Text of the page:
4. Red Lanterns
Red lanterns are one of the most common decorations in Japan. They are often found outside temples or restaurants in Japan, especially a traditional izakaya.
5. Flower Playing Cards (Hanafuda)
The card depicted in this emoji comes from Hanafuda, a traditional Japanese playing card game where the objective is to match two cards of the same suit. The specific card is the Full moon card, which is part of the Susuki grass suit.
6. Three Wise Monkeys
The three monkey emojis are based on the famous wood carving featured in the Toshogu Shrine in Nikko. It is based on the Japanese proverb “mizaru, kikazaru, iwazaru” which means “see no evil, hear no evil, say no evil”. Coincidentally, “Zaru” means monkey, and the play on words is thought that’s how the wood carving came to be.
7. Hokusai’s The Great Wave off Kanagawa
To the uninitiated, this ocean wave icon might seem like such a random addition to the emoji set. However, every Japanese would know that this ocean wave specifically is the iconic work of Hokusai, the most famous Japanese ukiyo-e (woodblock print) artist of the Edo period. This woodblock print artwork is called “The Great Wave off Kanagawa”. It was created in 1831 and to this day it remains Hokusai’s most recognizable work.
8. Space Invaders Alien
The pixelated creature in this emoji is none other than the alien in Space Invaders, an iconic game by Taito, a Japanese game developer.
Japanese Expressions in Emojis
While the whole point of emoji is to convey emotions, there are a few expressions that are unique to Japanese culture:
1. Popping Veins
If you watch Japanese cartoons (Anime) or read Japanese comic books (Manga), you’d be familiar with this emoji. The red symbol is used to communicate anger or frustration by way of popping veins on the forehead of the character in topic. Similarly, the emoji can be used in texting to communicate your anger and frustrations.
Bowing is a very common gesture in East Asian countries, but especially in Japan. It is used as a form of greeting, gratitude, a sign of respect, or to convey an apology. When used in texts as an emoji, it is usually used as a way to say sorry or gratitude when asking for a favor.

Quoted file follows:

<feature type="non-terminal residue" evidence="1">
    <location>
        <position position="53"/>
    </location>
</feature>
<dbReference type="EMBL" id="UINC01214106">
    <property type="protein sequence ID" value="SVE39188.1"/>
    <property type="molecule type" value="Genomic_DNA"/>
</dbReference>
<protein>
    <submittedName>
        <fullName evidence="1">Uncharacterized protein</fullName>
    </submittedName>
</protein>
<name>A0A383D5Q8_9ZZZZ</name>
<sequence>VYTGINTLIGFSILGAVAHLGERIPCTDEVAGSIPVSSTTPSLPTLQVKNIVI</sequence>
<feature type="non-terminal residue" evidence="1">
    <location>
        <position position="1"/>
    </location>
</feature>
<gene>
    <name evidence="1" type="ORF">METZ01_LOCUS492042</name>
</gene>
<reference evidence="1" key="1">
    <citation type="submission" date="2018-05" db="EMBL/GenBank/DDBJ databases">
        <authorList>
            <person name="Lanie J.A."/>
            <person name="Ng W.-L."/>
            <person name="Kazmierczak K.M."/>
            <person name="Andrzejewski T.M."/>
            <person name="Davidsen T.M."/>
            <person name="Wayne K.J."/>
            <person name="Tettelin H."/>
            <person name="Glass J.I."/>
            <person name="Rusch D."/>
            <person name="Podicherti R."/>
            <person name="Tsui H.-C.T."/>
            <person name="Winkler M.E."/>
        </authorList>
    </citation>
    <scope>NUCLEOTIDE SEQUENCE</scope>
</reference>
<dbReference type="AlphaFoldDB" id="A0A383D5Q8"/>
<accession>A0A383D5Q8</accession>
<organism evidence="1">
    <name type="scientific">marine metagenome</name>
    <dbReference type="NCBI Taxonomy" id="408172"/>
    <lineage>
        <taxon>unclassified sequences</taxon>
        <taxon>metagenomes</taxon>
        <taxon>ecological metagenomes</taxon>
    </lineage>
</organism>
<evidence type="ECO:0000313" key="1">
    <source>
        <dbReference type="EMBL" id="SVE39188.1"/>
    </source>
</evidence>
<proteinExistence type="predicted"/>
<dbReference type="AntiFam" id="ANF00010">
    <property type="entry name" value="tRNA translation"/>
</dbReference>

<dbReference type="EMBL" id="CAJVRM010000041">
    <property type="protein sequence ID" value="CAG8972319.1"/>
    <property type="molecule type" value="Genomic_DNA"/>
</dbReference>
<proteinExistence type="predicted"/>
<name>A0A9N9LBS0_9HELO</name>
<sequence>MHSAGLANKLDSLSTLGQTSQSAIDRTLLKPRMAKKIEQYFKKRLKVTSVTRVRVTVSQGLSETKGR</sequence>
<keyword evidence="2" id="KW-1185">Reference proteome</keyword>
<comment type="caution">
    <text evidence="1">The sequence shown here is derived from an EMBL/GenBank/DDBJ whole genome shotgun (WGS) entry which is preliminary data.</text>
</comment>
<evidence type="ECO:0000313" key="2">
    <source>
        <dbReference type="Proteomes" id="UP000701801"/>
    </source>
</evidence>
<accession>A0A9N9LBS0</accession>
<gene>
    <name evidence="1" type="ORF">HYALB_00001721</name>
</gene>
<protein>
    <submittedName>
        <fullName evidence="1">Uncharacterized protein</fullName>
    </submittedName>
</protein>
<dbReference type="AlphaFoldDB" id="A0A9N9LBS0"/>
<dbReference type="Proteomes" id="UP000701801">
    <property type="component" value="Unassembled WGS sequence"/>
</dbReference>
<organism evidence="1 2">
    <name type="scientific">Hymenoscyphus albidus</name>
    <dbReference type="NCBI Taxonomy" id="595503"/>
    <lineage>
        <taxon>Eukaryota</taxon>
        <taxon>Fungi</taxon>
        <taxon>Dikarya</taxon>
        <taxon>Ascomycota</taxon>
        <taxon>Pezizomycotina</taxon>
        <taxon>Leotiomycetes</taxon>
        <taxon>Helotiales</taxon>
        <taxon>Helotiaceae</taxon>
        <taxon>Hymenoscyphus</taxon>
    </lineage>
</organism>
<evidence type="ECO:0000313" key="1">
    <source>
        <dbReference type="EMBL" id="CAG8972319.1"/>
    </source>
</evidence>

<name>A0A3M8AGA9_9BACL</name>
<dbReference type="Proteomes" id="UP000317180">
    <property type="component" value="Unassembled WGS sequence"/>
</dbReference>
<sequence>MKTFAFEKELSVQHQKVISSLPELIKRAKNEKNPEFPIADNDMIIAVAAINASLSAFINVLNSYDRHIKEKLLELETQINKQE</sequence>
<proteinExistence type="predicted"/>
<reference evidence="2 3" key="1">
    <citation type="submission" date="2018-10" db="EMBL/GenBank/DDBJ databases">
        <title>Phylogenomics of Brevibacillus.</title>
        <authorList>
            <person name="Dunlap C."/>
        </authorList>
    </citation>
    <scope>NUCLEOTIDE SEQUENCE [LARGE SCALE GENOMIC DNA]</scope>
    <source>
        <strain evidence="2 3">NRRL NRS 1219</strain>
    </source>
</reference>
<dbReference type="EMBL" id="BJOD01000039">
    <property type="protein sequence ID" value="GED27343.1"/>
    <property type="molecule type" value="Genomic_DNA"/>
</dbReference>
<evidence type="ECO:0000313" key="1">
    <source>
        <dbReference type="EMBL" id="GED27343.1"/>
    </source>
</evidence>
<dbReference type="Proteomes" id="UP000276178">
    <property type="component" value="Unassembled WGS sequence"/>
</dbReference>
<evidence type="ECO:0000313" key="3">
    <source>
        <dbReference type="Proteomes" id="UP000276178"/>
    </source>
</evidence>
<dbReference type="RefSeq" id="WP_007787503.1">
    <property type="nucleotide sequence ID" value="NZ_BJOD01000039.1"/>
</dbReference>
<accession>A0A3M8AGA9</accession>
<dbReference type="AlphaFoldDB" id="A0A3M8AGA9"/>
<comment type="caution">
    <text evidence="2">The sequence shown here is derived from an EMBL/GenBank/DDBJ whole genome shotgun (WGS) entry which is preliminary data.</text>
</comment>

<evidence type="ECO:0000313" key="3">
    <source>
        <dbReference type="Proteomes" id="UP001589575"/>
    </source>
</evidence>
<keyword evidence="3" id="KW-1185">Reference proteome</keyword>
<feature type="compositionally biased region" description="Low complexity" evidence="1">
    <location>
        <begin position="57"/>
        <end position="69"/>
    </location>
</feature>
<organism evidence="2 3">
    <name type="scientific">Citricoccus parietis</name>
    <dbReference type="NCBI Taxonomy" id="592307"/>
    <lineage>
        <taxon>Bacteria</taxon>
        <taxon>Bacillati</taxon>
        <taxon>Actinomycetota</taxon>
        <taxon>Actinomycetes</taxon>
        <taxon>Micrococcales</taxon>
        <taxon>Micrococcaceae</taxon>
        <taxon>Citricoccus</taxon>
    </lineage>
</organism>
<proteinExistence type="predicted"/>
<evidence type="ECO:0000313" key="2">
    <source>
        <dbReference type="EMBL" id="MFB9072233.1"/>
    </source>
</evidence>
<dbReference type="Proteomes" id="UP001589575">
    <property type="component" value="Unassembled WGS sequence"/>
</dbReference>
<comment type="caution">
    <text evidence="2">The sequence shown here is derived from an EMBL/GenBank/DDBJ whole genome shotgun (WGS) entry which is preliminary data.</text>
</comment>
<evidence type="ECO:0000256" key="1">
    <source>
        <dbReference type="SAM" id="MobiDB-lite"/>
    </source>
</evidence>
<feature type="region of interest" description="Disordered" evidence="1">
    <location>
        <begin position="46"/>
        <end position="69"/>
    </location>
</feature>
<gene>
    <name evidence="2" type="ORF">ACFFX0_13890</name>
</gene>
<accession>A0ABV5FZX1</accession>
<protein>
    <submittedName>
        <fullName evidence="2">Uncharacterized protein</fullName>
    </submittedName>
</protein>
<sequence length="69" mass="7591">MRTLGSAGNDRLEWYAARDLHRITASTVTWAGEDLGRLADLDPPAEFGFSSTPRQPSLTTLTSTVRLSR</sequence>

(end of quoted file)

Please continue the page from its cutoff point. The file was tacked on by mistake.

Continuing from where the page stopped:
3. Sweat Drop
The sweatdrop emoji is another expression that is derived from Anime and Manga. Usually, it is used when a character is reacting to something embarrassing, unexpected, or awkward situations.
Emojis Related to Daily Life in Japanese Culture
And still, there are even more emojis of items and places that the Japanese encounter in their daily lives:
1. Hashi (Chopsticks)
Chopsticks are often used in East Asian countries as utensils, but the version with red and black colors is more commonly found in Japan.
This red emoji is often used in Japan as a symbol of Onsen. Onsen is a Japanese hot spring. Soaking in hot springs is one of the most deeply-rooted traditions and a popular way to pass time and relax in Japan.
Want to learn more about Onsen? Read the rules and etiquette of Onsen and what to do when you are there.
3. Love Hotel
You might think this emoji is a Barbie-themed hotel, but it’s actually an emoji for Love Hotel. Love Hotel is a small hotel that can be commonly found in big cities in Japan. Instead of booking the hotel per day, you hire it for a few hours, which allows couples some privacy together. As such, the whole hotel is rooted in privacy and everything is automated. From checking in to payment, you will not see a single soul. There is even a discreet entrance. In Tokyo, you’ll see plenty of these love hotels in Shibuya.
4. Wakaba Mark (New Driver Sticker)
Wakaba Mark is a green and yellow sticker that is pasted on the back of the car driven by a new driver. This sticker must be displayed for a year after obtaining a driver’s license.
5. Post Office
This is easily lost on non-Japanese as the building looks like any other building, but it is actually a post office in Japan. The symbol 〒 is the service mark of Japan Post, and is commonly associated with post office.
6. Kindergarten Name Badge
This emoji – which apparently was mistaken as tofu on fire – is actually a name badge commonly worn by kindergarten students in Japan. The shape of the badge is actually supposed to be the shape of a tulip flower. The badge comes in many other colors than red, such as yellow, white, purple, pink, and orange. The name of the student would be written on the white part of the badge.
7. Furin Wind Chime
This wind chime is made from Venetian glass and is commonly heard ringing over the summer. The tradition of having a wind chime dates back to over 1200 years ago. Back then, they were more commonly made with bronze, but glass gained popularity in the 19th century.
And that’s all the Japan-related emojis I can find! Did I miss any of them? Feel free to comment down below and let me know.
Until next time 😌